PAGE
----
The third night of the Democratic National Convention was a marked improvement on its predecessors in one crucial sense: there were no Republicans present.
The party had spent the first two evenings of its virtual gathering stuffing proceedings to the gills with assorted GOP war criminals, enemies of women’s and worker’s rights, and predatory capitalists. On Wednesday, though, Democrats apparently decided that they weren’t needed.
The evening was also the most well-produced and policy-heavy of the DNC thus far, with slick packages on issues ranging from climate change to gun violence to immigration, and assurances from people like Elizabeth Warren and Barack Obama that Joe Biden and Kamala Harris would actually do good things if they came into power.
The essential playbook, though, remains the same: gesture around, say, “you see this?” and let the horror of the moment do the work. Obama, especially, was as charged as I’ve ever seen him, at times seeming close to tears as he urged people to overcome attempts at voter suppression by whatever means necessary.
There has been so much bone-deep injustice over the past four years that this is a perfectly sound electoral strategy. On Wednesday, we were reminded of the Parkland massacre and the monstrous crime of family separations; of Trump’s assault on the environment and his hatred of women.
Above all, we were reminded of his essential inhumanity. Part of what makes Trump seem so malevolent is that he is not even able to fake straightforward human emotions. He is almost beyond mere amorality; there is simply a frightening blank space where a person should be. Compared to that, someone who shows that they are capable of something as basic as a feeling comes across as a blessing.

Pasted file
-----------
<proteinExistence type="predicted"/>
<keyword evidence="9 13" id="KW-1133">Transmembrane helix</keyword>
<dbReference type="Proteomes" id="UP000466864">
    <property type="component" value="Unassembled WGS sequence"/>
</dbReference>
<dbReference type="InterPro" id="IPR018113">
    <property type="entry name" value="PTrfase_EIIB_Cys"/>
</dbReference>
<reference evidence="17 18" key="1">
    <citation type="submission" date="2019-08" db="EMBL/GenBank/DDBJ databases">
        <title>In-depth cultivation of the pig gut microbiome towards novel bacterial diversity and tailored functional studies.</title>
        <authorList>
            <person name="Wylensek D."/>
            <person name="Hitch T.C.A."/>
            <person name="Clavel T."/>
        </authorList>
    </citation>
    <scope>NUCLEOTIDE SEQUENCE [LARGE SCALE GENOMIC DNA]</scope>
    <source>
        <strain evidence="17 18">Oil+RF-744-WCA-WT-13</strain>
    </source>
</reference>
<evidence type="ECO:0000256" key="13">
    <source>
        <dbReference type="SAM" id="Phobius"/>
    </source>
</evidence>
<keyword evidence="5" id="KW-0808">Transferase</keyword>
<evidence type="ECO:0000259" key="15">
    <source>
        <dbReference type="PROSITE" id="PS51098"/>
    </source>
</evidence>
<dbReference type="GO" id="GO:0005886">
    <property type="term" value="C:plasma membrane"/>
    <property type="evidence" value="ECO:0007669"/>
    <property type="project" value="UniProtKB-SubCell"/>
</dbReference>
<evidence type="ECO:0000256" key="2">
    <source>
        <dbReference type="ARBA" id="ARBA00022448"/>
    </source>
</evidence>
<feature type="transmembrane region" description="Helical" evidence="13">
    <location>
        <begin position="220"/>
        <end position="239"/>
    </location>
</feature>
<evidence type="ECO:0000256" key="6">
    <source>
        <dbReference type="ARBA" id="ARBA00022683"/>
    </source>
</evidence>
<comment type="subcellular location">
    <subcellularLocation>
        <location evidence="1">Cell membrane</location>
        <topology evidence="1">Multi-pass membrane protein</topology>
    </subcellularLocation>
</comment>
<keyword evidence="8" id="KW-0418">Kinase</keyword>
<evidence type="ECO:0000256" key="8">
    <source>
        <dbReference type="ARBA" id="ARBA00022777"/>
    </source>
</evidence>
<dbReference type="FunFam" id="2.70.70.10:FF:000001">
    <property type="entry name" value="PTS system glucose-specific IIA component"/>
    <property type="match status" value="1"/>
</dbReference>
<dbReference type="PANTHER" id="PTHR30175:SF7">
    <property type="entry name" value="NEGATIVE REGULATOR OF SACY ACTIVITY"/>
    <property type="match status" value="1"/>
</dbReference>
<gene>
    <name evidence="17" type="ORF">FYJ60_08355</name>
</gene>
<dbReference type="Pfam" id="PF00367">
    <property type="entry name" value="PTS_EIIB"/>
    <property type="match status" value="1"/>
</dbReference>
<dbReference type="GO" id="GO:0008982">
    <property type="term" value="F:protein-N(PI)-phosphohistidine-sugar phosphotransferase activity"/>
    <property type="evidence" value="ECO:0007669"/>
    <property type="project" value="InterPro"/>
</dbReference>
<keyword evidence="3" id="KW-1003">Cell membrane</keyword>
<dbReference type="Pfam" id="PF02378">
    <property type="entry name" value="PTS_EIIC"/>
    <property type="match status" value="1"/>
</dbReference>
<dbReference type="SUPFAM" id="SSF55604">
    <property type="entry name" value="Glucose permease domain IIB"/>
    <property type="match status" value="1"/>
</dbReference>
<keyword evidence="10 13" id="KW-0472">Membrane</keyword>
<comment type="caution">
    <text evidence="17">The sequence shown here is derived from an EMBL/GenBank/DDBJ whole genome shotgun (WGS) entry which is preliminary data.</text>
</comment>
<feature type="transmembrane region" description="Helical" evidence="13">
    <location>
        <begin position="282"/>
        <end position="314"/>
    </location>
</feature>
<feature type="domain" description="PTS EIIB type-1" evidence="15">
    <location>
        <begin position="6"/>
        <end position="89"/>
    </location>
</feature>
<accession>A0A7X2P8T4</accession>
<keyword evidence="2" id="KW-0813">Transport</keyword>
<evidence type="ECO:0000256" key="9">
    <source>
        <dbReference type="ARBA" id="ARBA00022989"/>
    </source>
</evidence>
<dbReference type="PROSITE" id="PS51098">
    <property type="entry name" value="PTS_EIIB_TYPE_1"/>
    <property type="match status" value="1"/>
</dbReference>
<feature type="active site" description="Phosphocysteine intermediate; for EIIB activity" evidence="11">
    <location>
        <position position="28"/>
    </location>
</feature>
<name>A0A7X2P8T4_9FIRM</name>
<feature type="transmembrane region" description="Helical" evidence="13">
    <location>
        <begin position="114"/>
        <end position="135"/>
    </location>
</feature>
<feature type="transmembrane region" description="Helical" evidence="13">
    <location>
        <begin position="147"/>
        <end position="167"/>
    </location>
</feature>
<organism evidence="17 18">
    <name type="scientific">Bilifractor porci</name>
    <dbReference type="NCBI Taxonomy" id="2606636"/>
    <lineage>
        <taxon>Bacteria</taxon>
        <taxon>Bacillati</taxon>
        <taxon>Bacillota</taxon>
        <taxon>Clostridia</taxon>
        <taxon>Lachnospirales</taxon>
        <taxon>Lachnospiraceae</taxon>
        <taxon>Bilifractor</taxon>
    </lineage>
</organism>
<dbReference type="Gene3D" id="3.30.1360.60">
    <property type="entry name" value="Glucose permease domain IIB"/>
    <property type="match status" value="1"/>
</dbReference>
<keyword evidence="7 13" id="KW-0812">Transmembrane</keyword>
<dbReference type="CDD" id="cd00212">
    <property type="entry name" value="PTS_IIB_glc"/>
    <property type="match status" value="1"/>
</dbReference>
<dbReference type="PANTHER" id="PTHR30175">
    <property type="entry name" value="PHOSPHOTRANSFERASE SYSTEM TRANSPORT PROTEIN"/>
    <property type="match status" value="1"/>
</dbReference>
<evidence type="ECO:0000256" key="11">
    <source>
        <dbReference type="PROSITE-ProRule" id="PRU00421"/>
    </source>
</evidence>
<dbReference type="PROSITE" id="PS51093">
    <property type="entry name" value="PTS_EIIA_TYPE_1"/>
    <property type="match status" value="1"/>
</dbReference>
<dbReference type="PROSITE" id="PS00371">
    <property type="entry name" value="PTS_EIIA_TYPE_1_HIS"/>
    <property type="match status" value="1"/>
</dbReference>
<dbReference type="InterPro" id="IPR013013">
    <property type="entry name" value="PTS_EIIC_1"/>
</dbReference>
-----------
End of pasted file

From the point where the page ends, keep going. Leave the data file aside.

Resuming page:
Democrats know this. Biden’s “decency” and “empathy” were stressed over and over again on Wednesday, as they have been for the whole of the convention. We kept being promised that he cares. Wouldn’t it be nice to have someone who cares back in charge?
Well, yes, it would, but here is where the sting in the tail emerges. There is a nasty gap between the rhetoric the Democrats put forward—they are increasingly adept at echoing the talking points of activist movements—and the reality of who Joe Biden actually is.
Much of Wednesday night was dedicated to women—an appropriate theme for an evening in which Kamala Harris was anointed as the vice presidential nominee and clear future leader of the party’s establishment wing—but it was hard not to think about Biden’s treatment of Anita Hill, or the fact that his signature Violence Against Women Act (itself an increasingly controversial piece of legislation) was part of his notorious push for mass incarceration. There was a lengthy, gut-wrenching segment about Trump’s immigration policy, but Biden’s role in an administration that presided over record numbers of deportations—and his spiteful defense of that policy—went unmentioned.
This dissonance is not just found in Biden. It is the dissonance of the Democrats as a whole. If they win in November, we will see whether their rhetoric is real—whether they meant it—or whether they will, once again, revert to type.